04:37 PM
Connect Directly

Black Hat: Microsoft Enhances SDL Offerings

The world's largest software company aims to help third-party developers write code that's more secure.

At the Black Hat security conference in Washington, D.C., on Tuesday, Microsoft introduced new software, a new membership program, and guidance to enhance its Secure Development Lifecycle (SDL) development methodology.

The software is the first public beta of MSF for Agile Software Development plus SDL Process Template for VSTS 2008, MSF-A+SDL for short, a template that helps development teams integrate SDL processes into their Visual Studio Team System development environment.

It is based on Microsoft's SDL-Agile processes, which aim to provide structure for development projects that happen on a more accelerated time line than the typical SDL project.

A version of the template for Visual Studio 2010 will be available shortly after Visual Studio 2010 is released in April.

Microsoft is also expanding its SDL Pro Network to include a new membership category called Tools. Organizations that join as Tools members provide services related to the deployment of security tools, like static analyzers, fuzzers, or binary analyzers.

The company announced seven new SDL Pro Network members: Fortify, Veracode, and Codenomicon in the Tools category; Booz-Allen Hamilton, Casaba Security, and Consult2Comply in the Consulting Member category; and Safelight Security Advisors in the Training Member category.

Finally, Microsoft released a white paper titled Simplified Implementation of the Microsoft SDL. In so doing, it hopes to convey that organizations don't have to be as large as Microsoft, and don't have to be using Microsoft development tools, to benefit from the company's secure development practices.

Microsoft's interest in helping third-party developers improve their code reflects the company's finding that during the first six months of 2009, 81% of reported vulnerabilities were in non-browser applications, 5% were in Microsoft products, and the remaining flaws were in Web browsers.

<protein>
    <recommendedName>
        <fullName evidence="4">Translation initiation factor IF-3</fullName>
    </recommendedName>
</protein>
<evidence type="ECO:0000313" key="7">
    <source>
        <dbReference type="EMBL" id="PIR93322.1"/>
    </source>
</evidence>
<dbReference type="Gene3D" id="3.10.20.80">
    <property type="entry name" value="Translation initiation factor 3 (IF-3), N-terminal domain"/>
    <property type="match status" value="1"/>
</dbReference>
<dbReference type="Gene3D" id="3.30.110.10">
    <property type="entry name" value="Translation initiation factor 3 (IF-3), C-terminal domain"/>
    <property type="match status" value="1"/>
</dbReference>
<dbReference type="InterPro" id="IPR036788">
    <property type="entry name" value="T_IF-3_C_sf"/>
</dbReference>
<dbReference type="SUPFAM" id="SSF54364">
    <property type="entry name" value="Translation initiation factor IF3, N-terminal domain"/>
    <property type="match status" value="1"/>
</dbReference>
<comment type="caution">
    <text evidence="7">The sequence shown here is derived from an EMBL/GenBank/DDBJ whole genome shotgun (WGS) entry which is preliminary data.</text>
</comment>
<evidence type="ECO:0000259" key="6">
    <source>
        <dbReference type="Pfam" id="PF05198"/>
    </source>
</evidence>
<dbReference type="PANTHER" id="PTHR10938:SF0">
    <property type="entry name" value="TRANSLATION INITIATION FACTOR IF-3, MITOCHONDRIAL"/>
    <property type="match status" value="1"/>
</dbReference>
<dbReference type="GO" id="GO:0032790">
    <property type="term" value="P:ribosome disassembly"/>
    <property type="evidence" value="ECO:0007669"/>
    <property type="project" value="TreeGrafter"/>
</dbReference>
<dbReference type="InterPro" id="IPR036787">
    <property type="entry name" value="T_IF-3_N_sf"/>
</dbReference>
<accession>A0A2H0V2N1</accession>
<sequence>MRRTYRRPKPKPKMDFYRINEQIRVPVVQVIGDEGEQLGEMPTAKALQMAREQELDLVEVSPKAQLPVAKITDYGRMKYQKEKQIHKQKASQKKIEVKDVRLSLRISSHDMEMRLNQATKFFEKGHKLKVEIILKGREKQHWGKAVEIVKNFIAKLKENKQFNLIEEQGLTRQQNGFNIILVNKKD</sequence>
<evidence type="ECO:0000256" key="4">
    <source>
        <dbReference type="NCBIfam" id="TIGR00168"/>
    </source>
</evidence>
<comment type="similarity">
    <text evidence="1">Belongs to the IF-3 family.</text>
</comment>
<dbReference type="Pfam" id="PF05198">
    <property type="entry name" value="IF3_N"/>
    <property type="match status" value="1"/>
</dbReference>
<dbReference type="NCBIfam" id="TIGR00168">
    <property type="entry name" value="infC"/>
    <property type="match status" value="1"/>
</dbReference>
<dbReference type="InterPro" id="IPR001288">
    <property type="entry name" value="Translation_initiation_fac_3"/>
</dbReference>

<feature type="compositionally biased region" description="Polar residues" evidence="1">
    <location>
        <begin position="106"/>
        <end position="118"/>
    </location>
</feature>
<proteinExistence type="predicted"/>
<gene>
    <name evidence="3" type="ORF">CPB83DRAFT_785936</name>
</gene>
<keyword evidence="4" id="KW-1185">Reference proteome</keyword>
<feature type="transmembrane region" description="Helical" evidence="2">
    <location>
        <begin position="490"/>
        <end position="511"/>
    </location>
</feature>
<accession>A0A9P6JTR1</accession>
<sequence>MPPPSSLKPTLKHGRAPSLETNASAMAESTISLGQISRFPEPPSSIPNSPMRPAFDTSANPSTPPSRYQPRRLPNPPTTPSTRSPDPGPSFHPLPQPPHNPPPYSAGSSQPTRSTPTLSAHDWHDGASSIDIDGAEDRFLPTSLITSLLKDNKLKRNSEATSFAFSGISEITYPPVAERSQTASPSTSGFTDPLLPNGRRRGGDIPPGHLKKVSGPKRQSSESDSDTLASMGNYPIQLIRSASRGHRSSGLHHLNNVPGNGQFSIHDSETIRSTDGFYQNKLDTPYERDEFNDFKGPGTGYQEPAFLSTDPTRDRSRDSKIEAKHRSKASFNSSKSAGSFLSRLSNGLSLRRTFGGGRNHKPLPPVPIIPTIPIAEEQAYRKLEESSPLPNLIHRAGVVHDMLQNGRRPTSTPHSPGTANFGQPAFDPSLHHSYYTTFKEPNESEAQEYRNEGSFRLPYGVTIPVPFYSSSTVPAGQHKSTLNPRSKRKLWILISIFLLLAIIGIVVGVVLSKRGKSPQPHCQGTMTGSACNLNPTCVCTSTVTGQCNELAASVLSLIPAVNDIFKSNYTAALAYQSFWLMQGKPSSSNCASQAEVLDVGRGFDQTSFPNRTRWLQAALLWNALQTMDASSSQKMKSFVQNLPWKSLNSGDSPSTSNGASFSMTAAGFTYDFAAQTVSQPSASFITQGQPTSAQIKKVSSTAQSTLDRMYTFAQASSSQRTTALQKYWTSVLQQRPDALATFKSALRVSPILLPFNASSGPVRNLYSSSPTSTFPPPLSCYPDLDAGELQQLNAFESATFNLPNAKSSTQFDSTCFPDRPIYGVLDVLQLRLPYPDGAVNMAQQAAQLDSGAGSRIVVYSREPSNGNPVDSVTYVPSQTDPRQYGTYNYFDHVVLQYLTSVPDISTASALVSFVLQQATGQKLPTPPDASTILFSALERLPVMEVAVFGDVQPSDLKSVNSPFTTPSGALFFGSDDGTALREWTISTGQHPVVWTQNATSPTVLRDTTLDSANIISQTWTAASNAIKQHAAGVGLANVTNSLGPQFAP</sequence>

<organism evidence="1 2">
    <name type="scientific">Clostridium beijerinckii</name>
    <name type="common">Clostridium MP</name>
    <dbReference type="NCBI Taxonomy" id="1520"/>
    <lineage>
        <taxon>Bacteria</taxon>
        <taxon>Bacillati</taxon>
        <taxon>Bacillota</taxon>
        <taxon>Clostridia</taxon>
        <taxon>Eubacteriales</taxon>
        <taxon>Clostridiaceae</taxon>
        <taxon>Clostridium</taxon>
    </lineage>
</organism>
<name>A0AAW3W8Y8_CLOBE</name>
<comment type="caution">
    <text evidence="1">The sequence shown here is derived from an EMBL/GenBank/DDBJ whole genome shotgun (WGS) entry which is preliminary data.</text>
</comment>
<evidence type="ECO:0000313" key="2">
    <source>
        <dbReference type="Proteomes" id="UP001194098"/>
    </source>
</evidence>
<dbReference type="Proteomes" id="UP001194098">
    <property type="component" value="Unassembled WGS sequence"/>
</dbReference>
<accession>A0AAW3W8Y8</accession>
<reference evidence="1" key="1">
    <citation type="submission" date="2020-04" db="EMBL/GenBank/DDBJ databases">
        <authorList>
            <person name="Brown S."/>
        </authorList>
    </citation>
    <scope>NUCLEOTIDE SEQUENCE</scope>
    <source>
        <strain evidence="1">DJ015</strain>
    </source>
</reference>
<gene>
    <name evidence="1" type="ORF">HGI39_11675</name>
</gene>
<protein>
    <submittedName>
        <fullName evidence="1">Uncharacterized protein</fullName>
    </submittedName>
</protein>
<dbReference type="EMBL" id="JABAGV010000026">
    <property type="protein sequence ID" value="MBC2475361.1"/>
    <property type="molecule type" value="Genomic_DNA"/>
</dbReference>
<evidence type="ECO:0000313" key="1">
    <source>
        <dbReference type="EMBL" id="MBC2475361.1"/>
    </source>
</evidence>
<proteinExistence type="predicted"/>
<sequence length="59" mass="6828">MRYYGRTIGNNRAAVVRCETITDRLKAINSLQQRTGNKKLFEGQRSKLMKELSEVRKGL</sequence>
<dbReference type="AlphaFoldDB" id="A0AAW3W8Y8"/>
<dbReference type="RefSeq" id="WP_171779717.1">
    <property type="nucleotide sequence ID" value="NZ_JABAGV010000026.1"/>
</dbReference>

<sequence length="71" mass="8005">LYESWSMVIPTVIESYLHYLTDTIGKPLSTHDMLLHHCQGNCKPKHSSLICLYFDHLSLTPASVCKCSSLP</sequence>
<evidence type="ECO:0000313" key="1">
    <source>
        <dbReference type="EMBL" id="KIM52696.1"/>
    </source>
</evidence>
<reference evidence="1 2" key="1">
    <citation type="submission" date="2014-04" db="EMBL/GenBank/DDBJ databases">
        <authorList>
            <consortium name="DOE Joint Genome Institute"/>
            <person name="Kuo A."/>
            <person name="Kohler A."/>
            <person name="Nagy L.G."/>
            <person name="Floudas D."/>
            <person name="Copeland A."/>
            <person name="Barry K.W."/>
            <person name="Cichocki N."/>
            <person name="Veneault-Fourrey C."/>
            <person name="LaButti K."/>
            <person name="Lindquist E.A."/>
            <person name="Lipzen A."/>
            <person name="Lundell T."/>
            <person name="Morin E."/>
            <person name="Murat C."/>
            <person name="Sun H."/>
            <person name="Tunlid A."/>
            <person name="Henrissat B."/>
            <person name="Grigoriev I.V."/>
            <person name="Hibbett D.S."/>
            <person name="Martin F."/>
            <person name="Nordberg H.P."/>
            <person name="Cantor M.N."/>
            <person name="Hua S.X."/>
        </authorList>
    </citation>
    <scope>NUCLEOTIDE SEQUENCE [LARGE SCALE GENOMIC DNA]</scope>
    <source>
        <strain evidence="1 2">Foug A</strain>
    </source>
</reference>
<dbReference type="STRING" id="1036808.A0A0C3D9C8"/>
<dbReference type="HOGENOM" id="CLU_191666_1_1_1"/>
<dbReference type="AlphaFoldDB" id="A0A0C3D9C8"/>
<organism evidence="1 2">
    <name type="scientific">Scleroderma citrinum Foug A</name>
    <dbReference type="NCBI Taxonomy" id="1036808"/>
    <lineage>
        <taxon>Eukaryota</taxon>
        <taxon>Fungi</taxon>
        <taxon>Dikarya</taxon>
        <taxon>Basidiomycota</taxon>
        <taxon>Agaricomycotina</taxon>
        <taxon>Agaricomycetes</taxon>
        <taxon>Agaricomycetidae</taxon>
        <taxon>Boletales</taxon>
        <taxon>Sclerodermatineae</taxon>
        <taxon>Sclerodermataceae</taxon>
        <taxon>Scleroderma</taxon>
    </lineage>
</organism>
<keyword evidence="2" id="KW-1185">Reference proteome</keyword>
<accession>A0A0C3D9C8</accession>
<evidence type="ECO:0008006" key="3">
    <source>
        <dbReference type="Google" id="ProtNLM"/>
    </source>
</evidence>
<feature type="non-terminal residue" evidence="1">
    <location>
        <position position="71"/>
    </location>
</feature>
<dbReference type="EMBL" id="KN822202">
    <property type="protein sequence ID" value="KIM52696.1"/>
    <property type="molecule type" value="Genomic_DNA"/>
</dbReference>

Comment  | 
Print  | 
More Insights
Register for Dark Reading Newsletters
White Papers
Current Issue
Dark Reading Tech Digest September 7, 2015
Some security flaws go beyond simple app vulnerabilities. Have you checked for these?
Flash Poll
Twitter Feed
Dark Reading - Bug Report
Bug Report
Enterprise Vulnerabilities
From DHS/US-CERT's National Vulnerability Database
Published: 2015-10-09
Simple Streams (simplestreams) does not properly verify the GPG signatures of disk image files, which allows remote mirror servers to spoof disk images and have unspecified other impact via a 403 (aka Forbidden) response.

Published: 2015-10-09
The Telephony component in Apple OS X before 10.11, when the Continuity feature is enabled, allows local users to bypass intended telephone-call restrictions via unspecified vectors.

Published: 2015-10-09
IcedTea-Web before 1.5.3 and 1.6.x before 1.6.1 does not properly sanitize applet URLs, which allows remote attackers to inject applets into the .appletTrustSettings configuration file and bypass user approval to execute the applet via a crafted web page, possibly related to line breaks.

Published: 2015-10-09
IcedTea-Web before 1.5.3 and 1.6.x before 1.6.1 does not properly determine the origin of unsigned applets, which allows remote attackers to bypass the approval process or trick users into approving applet execution via a crafted web page.

Published: 2015-10-09
The Safari Extensions implementation in Apple Safari before 9 does not require user confirmation before replacing an installed extension, which has unspecified impact and attack vectors.

Dark Reading Radio
Archived Dark Reading Radio
What can the information security industry do to solve the IoT security problem? Learn more and join the conversation on the next episode of Dark Reading Radio.